Anarchists: ‘we found the Rojava revolution to be our own’
KOBANÊ – Anarchists who traveled to Kobanê to see the revolution for themselves and to make a documentary say the Rojava revolution is an example of what anarchists have tried to bring to life throughout their history of struggle.
Zeki Yılmaz and Su Ender, of the International of Anarchist Federations, are currently in Kobanê, where they came to acquaint the world with the revolution ongoing in Rojava by making a documentary.
“In Kobanê, at the same time as there’s a war, there’s a new life being woven here,” explained Su. “Because of the morale built here, there’s a really wonderful solidarity between people.” She said that the struggle in Rojava had a number of points of intersection with the anarchist struggle around the world.
“We see a number of things that we have very much in common with the society being built here. Along with the federal structure, there’s the fact that women are so much in the forefront here,” she said. “From the very beginning, an important mission of this revolution has been for women to always be in the front ranks.”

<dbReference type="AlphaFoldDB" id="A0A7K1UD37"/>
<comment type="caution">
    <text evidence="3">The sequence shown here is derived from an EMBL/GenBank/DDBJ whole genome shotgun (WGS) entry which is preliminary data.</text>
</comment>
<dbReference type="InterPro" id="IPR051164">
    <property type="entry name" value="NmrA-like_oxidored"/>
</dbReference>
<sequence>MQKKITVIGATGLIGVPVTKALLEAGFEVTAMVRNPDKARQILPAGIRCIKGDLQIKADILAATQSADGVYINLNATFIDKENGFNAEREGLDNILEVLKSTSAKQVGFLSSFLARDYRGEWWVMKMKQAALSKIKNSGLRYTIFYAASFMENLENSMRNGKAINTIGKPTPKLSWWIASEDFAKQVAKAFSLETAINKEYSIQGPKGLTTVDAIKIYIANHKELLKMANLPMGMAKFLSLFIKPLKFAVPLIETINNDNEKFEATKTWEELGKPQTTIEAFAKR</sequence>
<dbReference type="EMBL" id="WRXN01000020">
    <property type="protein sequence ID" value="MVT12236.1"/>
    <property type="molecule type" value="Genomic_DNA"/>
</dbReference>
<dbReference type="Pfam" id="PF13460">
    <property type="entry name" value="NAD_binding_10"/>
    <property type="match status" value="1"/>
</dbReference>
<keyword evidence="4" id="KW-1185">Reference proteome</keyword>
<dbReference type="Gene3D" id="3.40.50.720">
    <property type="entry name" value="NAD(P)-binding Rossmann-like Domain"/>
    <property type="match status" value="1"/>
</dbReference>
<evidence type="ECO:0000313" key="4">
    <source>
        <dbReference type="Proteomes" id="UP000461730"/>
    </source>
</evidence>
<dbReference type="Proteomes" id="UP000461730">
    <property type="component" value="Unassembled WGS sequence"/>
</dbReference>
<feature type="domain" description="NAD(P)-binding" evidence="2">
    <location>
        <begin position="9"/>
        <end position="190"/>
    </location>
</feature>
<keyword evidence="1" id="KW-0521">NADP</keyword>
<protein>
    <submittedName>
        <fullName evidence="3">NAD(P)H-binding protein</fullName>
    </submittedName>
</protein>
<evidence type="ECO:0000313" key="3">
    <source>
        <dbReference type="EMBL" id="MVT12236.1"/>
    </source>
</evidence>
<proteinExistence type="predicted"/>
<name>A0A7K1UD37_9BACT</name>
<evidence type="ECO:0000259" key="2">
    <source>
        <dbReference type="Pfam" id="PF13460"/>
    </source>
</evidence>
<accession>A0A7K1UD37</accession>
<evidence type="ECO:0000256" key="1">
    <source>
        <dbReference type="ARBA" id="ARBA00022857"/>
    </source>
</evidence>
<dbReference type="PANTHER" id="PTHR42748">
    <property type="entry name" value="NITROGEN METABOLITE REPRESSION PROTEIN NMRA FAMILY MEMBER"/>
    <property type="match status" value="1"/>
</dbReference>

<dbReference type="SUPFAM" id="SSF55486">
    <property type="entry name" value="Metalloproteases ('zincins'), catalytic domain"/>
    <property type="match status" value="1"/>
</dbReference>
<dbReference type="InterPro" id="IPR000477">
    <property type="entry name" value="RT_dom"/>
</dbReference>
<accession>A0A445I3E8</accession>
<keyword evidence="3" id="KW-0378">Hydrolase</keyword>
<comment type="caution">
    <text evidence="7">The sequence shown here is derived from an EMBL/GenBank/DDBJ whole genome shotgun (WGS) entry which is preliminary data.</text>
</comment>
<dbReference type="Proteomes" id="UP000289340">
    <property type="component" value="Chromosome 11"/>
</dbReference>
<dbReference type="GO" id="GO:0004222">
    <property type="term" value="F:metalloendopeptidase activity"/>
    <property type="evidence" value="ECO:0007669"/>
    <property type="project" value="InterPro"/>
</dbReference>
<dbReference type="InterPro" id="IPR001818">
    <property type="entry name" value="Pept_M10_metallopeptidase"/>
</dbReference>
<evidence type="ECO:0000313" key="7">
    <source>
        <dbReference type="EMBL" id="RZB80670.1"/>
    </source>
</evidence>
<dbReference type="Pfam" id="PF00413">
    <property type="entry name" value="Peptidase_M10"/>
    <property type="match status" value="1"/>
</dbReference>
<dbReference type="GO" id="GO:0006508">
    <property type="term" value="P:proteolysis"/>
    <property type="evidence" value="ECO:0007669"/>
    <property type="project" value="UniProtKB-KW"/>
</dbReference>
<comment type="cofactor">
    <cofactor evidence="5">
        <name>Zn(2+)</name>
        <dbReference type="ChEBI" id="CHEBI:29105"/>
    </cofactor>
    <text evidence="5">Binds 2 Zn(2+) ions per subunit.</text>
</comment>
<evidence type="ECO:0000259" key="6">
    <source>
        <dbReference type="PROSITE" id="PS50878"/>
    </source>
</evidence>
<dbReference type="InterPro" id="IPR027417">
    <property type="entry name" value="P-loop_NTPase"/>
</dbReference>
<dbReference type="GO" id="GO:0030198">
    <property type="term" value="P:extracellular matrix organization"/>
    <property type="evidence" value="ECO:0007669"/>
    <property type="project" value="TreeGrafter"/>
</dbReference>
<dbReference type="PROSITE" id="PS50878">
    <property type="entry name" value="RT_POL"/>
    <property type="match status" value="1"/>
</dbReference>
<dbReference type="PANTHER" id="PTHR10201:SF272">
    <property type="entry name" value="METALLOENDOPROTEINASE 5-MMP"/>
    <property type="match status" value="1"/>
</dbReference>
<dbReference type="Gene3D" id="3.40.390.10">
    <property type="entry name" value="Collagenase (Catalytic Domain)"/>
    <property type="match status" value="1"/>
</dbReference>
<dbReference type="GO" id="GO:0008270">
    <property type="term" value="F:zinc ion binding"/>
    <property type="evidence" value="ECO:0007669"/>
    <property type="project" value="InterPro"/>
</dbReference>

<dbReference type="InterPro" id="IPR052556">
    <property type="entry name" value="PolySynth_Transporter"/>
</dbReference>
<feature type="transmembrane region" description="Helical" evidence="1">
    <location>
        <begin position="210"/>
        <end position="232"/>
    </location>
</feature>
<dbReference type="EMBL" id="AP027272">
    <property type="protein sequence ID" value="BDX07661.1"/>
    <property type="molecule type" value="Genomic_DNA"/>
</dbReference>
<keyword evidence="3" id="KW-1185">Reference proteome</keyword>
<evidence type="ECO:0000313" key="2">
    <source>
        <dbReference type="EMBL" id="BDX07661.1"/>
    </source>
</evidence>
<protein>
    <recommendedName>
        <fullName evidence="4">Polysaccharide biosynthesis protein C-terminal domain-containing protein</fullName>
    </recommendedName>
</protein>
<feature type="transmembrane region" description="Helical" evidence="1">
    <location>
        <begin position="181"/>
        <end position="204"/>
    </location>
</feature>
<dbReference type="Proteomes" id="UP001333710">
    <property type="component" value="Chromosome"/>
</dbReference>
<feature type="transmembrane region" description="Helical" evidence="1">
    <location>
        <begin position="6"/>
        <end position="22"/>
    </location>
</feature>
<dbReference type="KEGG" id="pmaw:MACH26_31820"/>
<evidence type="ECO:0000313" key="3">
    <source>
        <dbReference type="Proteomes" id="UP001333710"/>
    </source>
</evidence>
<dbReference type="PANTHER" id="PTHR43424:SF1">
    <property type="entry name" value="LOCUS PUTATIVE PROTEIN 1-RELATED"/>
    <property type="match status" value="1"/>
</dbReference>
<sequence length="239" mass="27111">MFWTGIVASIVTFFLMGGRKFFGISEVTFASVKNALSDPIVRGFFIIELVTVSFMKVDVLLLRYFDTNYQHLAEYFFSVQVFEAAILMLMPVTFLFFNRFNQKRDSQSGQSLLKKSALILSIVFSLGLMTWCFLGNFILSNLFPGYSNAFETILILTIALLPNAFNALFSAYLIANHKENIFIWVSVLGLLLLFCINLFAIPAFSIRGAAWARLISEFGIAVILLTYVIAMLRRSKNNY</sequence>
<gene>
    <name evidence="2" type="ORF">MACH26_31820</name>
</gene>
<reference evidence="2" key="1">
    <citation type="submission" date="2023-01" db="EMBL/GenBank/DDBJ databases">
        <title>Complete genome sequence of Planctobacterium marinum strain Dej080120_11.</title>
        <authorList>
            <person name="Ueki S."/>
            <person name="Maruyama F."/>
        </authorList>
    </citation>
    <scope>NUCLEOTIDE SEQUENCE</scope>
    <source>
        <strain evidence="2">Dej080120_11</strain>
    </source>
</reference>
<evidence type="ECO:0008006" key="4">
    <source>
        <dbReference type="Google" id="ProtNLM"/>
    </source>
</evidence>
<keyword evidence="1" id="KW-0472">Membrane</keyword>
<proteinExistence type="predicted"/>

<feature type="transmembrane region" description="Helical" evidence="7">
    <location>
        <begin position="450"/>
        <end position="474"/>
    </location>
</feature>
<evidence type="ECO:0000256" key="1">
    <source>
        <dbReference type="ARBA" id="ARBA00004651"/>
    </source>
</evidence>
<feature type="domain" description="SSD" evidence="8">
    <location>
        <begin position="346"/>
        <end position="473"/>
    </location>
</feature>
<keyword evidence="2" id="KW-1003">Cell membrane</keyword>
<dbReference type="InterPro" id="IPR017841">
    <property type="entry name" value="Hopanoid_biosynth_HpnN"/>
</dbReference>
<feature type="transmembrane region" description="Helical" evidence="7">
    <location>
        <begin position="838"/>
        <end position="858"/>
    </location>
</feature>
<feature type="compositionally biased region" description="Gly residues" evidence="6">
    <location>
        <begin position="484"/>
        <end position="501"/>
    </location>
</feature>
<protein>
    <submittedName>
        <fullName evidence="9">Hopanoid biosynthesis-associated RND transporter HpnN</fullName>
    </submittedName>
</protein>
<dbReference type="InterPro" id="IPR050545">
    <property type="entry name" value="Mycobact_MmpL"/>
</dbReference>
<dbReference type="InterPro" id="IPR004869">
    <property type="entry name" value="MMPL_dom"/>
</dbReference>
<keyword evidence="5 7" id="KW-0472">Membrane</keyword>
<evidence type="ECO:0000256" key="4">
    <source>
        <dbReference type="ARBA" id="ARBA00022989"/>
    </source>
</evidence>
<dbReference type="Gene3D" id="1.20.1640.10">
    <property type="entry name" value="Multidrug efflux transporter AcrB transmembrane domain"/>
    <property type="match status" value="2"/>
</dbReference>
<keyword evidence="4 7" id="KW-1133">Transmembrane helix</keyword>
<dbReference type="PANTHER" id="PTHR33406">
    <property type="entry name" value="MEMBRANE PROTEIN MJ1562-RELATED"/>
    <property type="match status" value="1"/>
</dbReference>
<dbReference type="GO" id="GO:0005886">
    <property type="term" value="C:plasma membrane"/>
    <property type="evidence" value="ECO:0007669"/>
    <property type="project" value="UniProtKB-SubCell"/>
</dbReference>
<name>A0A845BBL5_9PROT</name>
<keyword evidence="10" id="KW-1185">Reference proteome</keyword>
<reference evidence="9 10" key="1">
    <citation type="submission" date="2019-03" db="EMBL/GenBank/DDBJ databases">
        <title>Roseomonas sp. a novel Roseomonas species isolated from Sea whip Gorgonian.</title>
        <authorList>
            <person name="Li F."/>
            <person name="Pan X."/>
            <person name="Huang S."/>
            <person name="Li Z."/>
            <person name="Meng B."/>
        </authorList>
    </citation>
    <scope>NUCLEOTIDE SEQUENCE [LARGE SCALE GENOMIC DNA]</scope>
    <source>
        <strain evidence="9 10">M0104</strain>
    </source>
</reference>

She touched on the history of the anarchist movement, noting that women like Emma Goldman would be at home in Rojava.
“There have been a number of anarchist societies in history, but they have been small and short-lived,” she said. “The system and thinking here is very broad, including many cultures, languages, religions and ethnic identities. For there to be a society like this is extraordinary; it’s a first in history.”
Zeki Yılmaz says their group had long been in close conversation with people in Kobanê, but they returned to Kobanê to make their connections more concrete. They have been working in the city with the people for the last two and a half months, particularly trying to show the human toll of war on the people there.
“They say it’s like Stalingrad, but it’s worse than that,” he said. “You need to analyze this place according to its own conditions. It’s been totally ruined, more than Stalingrad, and the people have suffered more. In addition to all this, we’re talking about a people whose country has been sacked, whose language and culture have been ignored.
“However much we can express anarchism in theory, there are few examples of it being brought to life,” said Zeki. “That’s why the system being brought to life here is so important to us.”